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Faculty and Staff

Biologist Schulte Named Head of Biological Sciences at NC State

Bruce Schulte working on a fence
Bruce Schulte puts up a line of Kasaine metal strip fencing around maize fields at a research site in southeastern Kenya.

Bruce Schulte, a prominent biologist and higher education administrator, has been named head of the Department of Biological Sciences, effective Aug. 1. Schulte will join NC State from Western Kentucky University, where he has been serving as associate vice president for strategy, performance and accountability and university distinguished professor for the past five years.

As head of the department, Schulte will oversee academic, administrative and budgetary matters for approximately 2,100 students and about 150 faculty, staff and postdoctoral scholars in one of the largest academic departments at NC State. Established in 2013, the department offers graduate and undergraduate degrees, minors and concentrations, and research programs in many areas of the biological sciences, including genetics, microbiology, toxicology, evolutionary biology, global health, forensic science, paleontology and zoology.

Bruce Schulte
Bruce Schulte

Schulte has extensive experience as a research biologist and as a leader in public higher education. In his current role, he oversees Western Kentucky’s strategic planning initiatives, which includes the ongoing implementation and assessment of the university’s 10-year strategic plan. From 2009 to 2019, he was head of Western Kentucky’s Department of Biology, where he was responsible for a $3 million budget, infrastructure improvements and personnel development for a unit with more than 30 faculty and staff. During this time, he led collaborative efforts to create a departmental strategic plan. Schulte has also held faculty positions at Georgia Southern University and Providence College.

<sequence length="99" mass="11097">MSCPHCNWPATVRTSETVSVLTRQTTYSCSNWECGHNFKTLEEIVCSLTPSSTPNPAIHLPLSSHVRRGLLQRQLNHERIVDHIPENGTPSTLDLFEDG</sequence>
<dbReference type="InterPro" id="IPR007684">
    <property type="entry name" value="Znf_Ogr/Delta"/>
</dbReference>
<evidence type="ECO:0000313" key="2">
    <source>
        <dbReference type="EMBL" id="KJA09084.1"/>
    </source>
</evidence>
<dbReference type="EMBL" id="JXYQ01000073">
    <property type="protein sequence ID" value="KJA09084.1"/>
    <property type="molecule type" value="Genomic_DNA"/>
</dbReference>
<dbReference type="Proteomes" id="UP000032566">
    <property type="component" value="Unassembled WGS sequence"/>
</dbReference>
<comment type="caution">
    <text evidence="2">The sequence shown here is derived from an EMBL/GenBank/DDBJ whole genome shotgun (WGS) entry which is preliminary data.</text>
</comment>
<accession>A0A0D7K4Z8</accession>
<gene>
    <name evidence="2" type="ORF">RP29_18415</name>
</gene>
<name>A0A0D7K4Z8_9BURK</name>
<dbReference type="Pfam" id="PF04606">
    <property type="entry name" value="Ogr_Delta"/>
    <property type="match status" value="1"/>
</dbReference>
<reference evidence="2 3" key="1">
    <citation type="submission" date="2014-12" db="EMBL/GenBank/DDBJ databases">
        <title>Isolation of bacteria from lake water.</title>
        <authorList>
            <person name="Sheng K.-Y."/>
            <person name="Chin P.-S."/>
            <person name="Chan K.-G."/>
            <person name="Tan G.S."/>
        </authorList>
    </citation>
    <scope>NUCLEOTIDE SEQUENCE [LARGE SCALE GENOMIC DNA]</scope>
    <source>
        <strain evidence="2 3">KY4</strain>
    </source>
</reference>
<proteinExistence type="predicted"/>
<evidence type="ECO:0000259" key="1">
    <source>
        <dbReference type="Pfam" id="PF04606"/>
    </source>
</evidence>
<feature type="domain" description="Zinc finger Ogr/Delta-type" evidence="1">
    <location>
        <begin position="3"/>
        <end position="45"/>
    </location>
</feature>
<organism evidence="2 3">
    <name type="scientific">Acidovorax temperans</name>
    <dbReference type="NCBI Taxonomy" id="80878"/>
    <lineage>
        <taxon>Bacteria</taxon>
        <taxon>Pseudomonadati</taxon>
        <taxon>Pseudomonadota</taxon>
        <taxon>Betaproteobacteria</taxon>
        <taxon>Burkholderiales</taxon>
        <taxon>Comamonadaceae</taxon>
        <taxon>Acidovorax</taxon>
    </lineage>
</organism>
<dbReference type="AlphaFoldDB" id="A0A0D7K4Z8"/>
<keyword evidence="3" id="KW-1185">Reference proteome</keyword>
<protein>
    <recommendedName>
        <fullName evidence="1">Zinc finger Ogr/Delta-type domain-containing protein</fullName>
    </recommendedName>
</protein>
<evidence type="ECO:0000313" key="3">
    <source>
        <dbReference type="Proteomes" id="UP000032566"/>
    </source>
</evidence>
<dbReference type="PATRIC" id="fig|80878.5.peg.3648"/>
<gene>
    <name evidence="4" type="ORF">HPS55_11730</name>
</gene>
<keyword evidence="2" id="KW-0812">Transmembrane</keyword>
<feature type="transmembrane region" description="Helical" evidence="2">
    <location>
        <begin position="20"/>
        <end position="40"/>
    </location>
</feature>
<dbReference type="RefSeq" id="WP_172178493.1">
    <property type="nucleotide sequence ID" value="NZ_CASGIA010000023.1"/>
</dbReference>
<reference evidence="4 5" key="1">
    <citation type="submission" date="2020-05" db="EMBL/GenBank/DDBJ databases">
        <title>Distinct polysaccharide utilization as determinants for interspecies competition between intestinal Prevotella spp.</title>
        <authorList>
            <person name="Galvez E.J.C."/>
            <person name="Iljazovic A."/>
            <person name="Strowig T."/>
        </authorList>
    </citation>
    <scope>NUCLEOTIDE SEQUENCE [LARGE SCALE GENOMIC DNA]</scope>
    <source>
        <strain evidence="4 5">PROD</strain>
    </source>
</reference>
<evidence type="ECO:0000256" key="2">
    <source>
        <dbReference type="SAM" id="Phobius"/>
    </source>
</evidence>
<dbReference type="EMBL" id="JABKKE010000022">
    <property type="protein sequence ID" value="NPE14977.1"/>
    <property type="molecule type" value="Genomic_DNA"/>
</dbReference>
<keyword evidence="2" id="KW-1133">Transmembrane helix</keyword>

Schulte’s research focuses on communication and social behavior of herbivorous mammals, such as elephants, manatees, beavers and horses. His recent efforts have aimed to reduce human-wildlife conflict by studying the behavioral ecology of these species, specifically their modes of communication, reproductive patterns and social systems. His awards and honors include the Richard Buchholz Conservation Behavior Award from the Animal Behavior Society, as well as the Prolific Proposer Award from Western Kentucky’s Office of Sponsored Programs.

Schulte received his bachelor’s and master’s degrees in biology from the College of William and Mary and the University of Southern California, respectively. He holds a Ph.D. in biology from the State University of New York’s College of Environmental Science and Forestry.